Although they first encountered Spider-Man as heroes early in their war on the drug trade, Cloak’s origin could easily be tweaked to make Ty Johnson a guinea pig in one of OsCorps many experiments and perhaps beholden to them through an addiction created by that experiment.
Unfortunately, even though the mystery villain certainly fits Cloak’s profile, we have to disqualify for him for reasons outside of the film’s narrative. Specifically, the rights to the character of Cloak, and his partner Dagger, does not lie with Sony/Columbia Pictures but with Marvel Studios. Currently, the pair are just one of a number of properties that Marvel is developing for television, in this case specifically ABC Family. So while we won’t see him here, we may see the character in live action soon. – RD
Spot- The Spot is another obscure Spider-Man villain created in 1984 by Al Milgrom in the pages of Peter Parker, the Spectacular Spider-Man, this time in conjunction with Herb Trimpe. His comic book origin ties in closely with Cloak, as he was a scientist in the employ of the Kingpin who was hired to explore the Darkforce Dimension where Cloak gets his teleportation powers in order to duplicate them. A lab accident resulted in the scientist getting powers similar to The Cloak, but in the form of black circles on his bleached white skin. He could remove the circles to create portals he could teleport through.
The Spot is less obscure than the Answer, but not for a good reason. He is roundly mocked in the world of comics for a lame design (he would later appear in the Spider-Man books in a team dubbed “The Legion of Losers”). If the Answer being selected would infuriate fans of Spidey’s classic villains, the Spot would send them into an apoplectic rage. However, if the producers can’t get Cloak because of rights issues and want a Darkforce based villain with similar abilities, the Spot might be just what they are looking for. –WG
Chameleon – With his uncanny ability to impersonate nearly anyone, Russian emigrant Dmitri Smerdyakov’s criminal activities have been a thorn in Spider-Man’s side since almost the beginning of his superhero career. Although he first used makeup and acting techniques to impersonate Spider-Man and others over the course of his crime career, over the years Smerdyakov upgraded his methods of disguise with a number of different technologies including a gas that could mold his features, holographic projectors and finally a surgical process that allows him to alter his appearance at will.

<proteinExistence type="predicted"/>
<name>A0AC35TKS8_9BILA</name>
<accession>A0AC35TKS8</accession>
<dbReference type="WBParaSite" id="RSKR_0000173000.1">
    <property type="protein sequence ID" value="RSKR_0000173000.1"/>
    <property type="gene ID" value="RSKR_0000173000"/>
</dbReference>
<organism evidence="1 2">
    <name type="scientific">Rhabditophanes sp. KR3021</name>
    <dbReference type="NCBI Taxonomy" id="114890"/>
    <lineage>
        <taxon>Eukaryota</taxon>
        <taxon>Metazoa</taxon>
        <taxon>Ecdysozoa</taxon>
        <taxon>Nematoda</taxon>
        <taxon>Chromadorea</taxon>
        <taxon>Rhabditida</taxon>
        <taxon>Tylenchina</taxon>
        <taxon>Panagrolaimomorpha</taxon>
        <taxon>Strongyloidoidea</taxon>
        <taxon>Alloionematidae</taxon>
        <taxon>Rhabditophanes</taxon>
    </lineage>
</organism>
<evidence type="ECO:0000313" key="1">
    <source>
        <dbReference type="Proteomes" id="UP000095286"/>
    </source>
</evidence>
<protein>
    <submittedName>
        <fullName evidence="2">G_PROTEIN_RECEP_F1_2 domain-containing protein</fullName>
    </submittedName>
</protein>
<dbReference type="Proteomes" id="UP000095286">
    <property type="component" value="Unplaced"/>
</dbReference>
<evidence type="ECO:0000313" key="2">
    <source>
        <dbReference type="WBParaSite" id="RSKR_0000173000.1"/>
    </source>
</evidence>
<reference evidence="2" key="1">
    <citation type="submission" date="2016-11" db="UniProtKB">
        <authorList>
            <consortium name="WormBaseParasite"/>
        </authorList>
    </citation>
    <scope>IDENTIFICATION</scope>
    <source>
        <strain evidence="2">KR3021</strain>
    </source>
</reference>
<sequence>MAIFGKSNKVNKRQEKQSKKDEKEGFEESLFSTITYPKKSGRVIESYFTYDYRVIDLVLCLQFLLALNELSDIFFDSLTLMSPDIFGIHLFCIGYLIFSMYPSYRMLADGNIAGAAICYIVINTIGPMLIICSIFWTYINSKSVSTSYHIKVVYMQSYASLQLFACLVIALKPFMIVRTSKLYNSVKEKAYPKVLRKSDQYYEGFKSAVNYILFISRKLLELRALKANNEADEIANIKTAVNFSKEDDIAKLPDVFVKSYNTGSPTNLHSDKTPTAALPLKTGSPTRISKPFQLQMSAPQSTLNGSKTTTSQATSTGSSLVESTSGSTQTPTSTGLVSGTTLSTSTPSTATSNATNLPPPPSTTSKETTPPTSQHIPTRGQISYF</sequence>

(A side question – Does the character’s Cold War origins suggest that he was created to be an allegory for Communism?)
His abilities clearly suggest that he would have no trouble in infiltrating a prison facility to contact Connors and in a number of the times that he has joined the various alliances of Spider-Man’s villains he has served in a similar, intelligence gathering position. However, the Mystery Man’s appearance out of the shadows seems a bit too theatrical to fit the Chameleon’s usual MO. While I could see him showing up in a future film under Norman Osborn’s employ, I don’t think we have intentionally been shown him yet. – RD
Venom/Carnage– While we have already seen one version of Venom, one based on the mainstream Marvel Comics line, in Spider-Man 3, The Amazing Spider-Man takes elements from Marvel’s Ultimate Comics offshoot. Ultimate Comics was created in 2000 to provide new readers with a more accessible version of the Marvel characters. This new universe featured familiar Marvel characters with slight to major changes to their histories and origins.